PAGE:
After playing and reviewing This War of Mine, I got to thinking about moral choices and decision making in games. Many games have implemented a simple good vs evil morality system, with different rewards or end-game outcomes dependent on the choices made. In most cases these choices come up through dialogue options, pathway decisions (save people vs ignore people), or in-game crime (stealing, killing, breaking/entering). And, in most cases, the general implications of going good or evil are relatively the same in each game. For instance, the good decision generally means less of an immediate reward, but yields a potentially greater reward later in the game. The evil decision generally yields a greater immediate reward, but your overall payout will be less than “going good.”
This has become a fairly stale and over-used mechanic to deepen conversation choices, and in-game decision making. And at the end of the day, the general outcome is the same for each game. So when games like The Banner Saga, and This War of Mine come out - they shake the foundation of what is right versus wrong.
In the Banner Saga, you play as Rook, the recently appointed chief of a village and you are tasked with leading your people to safety. As Rook, you have no prior experience with leadership - and as yourself, you most likely have no experience leading hundreds of hungry and frightened people. So there come times when a decision needs to be made, and the good option is not highlighted blue, and the evil option is not red, and there are actually five options you have to choose from -- how do you do it? How do you make the right decision?
Well folks, here’s the thing -- there is almost never a 100% right or wrong answer to a problem in The Banner Saga. Frankly, there is almost never a 100% right or wrong answer in life! Many of those five choices will have varying degrees of rightness and wrongness. Think of good and evil as a sliding scale, rather than two truths. It may seem like the right decision to stop your caravan to let a few stragglers catch up to you. You’re doing the right thing, helping everyone. Well those stragglers were able to reach you, but the enemy caught up to you as well and you lost more people in the ensuing battle. These are the kinds of outcomes that actually matter, and actually impact you emotionally as a player.
In This War of Mine, you have the option to steal from your neighbours, or trade with them, or outright kill them. These options are available for almost all of the NPCs you meet in the game. If one of your characters is severely wounded, and really needs those bandages, are you willing to steal them from the hospital, potentially letting a different NPC die because of it? The militia approaches you and inquires about a stolen aid package, they’re asking for information on who could have done it and they’re offering a large reward. Do you rat out your neighbour, whom you helped steal the package? Or do you keep your mouth shut and hope he does the same? Or, if you listened to our episode on This War of Mine, both Graham and I had a character die trying to prevent a rape. Being the hero is not going to work out every time.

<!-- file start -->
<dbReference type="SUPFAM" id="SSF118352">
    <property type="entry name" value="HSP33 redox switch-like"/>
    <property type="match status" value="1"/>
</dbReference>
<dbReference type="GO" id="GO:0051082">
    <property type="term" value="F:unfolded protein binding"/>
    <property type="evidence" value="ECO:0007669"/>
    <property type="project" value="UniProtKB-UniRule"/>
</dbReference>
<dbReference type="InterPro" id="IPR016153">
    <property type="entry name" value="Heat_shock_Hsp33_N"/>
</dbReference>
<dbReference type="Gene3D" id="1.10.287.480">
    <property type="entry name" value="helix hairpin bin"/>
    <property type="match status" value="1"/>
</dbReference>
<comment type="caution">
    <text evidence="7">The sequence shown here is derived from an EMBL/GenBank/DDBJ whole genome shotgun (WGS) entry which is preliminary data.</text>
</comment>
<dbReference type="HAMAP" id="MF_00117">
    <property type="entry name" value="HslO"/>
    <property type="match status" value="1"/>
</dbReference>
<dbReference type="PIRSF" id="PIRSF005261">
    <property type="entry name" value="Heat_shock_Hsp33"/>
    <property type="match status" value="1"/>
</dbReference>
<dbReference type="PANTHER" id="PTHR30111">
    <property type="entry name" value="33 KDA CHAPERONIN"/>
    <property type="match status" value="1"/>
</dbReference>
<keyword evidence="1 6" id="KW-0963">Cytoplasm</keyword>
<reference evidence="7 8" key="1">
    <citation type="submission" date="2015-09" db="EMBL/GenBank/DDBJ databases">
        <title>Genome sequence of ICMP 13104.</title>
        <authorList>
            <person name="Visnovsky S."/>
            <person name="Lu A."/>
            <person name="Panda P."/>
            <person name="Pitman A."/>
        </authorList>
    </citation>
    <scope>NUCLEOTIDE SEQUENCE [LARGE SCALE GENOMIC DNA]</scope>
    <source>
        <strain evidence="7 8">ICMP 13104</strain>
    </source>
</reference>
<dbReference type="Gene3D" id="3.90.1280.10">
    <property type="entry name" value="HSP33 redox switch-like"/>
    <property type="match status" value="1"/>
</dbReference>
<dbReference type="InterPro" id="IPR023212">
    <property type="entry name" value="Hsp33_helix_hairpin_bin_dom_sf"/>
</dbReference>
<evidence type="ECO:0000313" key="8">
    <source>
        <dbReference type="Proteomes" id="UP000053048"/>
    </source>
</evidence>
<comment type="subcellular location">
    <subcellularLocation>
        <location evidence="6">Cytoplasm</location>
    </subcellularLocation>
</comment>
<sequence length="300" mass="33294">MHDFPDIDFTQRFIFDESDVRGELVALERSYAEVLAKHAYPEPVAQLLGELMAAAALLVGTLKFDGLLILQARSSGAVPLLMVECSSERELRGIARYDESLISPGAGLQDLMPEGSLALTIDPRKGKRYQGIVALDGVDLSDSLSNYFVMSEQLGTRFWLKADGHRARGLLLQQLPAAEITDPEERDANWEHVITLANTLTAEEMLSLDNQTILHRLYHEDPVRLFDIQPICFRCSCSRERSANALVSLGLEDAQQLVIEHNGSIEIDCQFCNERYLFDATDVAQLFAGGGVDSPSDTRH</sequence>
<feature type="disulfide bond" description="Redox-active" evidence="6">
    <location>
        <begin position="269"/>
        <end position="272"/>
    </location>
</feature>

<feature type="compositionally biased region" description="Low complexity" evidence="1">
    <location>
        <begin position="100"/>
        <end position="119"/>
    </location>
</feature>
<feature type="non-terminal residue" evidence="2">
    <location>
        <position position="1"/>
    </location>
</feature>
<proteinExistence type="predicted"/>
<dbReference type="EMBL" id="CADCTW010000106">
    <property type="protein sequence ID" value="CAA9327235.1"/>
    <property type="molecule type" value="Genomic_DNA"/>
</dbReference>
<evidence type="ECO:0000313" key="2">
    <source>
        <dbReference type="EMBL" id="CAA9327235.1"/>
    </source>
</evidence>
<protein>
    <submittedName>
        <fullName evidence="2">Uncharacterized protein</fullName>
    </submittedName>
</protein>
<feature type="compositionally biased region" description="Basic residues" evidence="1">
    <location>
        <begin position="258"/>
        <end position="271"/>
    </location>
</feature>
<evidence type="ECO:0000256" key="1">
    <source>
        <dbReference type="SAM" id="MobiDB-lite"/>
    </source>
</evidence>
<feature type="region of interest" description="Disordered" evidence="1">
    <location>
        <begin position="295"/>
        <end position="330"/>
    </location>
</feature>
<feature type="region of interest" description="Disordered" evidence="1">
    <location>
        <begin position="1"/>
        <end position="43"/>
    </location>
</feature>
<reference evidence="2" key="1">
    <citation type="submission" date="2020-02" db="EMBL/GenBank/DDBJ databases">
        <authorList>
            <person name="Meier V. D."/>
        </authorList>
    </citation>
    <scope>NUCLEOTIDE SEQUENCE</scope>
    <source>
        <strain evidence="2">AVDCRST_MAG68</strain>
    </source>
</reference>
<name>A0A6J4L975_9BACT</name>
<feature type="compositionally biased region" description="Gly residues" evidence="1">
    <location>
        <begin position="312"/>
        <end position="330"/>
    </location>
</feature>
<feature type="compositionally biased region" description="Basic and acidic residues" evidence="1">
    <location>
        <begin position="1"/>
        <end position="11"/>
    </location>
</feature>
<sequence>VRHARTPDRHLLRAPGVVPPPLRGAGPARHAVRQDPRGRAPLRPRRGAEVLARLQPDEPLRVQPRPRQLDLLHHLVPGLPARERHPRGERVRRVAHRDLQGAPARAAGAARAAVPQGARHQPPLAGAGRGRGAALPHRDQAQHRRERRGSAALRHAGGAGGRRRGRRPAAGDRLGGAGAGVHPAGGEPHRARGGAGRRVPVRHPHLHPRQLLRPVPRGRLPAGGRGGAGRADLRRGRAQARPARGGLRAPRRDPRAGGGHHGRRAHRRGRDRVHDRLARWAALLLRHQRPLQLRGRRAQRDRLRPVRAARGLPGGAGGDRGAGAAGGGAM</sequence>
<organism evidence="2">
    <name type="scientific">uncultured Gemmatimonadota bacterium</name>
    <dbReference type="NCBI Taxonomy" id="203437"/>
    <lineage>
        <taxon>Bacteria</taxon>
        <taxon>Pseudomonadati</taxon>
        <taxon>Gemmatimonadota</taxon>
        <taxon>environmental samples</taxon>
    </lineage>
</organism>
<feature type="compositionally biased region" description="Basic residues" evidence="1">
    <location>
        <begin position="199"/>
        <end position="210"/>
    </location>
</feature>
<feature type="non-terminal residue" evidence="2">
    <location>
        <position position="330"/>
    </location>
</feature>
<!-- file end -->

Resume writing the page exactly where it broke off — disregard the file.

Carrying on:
These are the kinds of decisions that games should be forcing you to make. Clear cut right and wrong answers are boring. Decisions need to have consequences other than a sliding morality scale that gives you bonuses for being purely good or thoroughly evil. Look at the rogue-like Faster than Light. Many decision trees have an option to help people in distress, however this almost always puts you and your crew at risk, and being good can ultimately lead to your downfall.
More games like these need to challenge the hero versus villain archetype, and start implementing more ambiguity into their morality system. Taking a brief look at TES: Skyrim reveals a really cool opportunity for this: civil war. Generally speaking there are going to be pros and cons to each side in a civil war - maybe you don’t agree with the current government’s [insert morally wrong] policy, but you’re on their payroll and you have job security. If you decide to join up with the rebellion, you may die, or if you live, you may not have a job, maybe their government will be just as bad. Life is full of difficult choices, and when video games present them without clear consequences, they really resonate with the player.
I think more consequences should be added to decision making in games today. The mainstream has moved farther and farther away from “punishing” the player, which is fair, because that means the game is not “fun,” and you won’t keep playing. However, given the right setting - in the dead silence of space, in a besieged city, or on the run from a relentless enemy - the outcomes of your decision making will have a greater resonance on you than playing through it again Dark Side.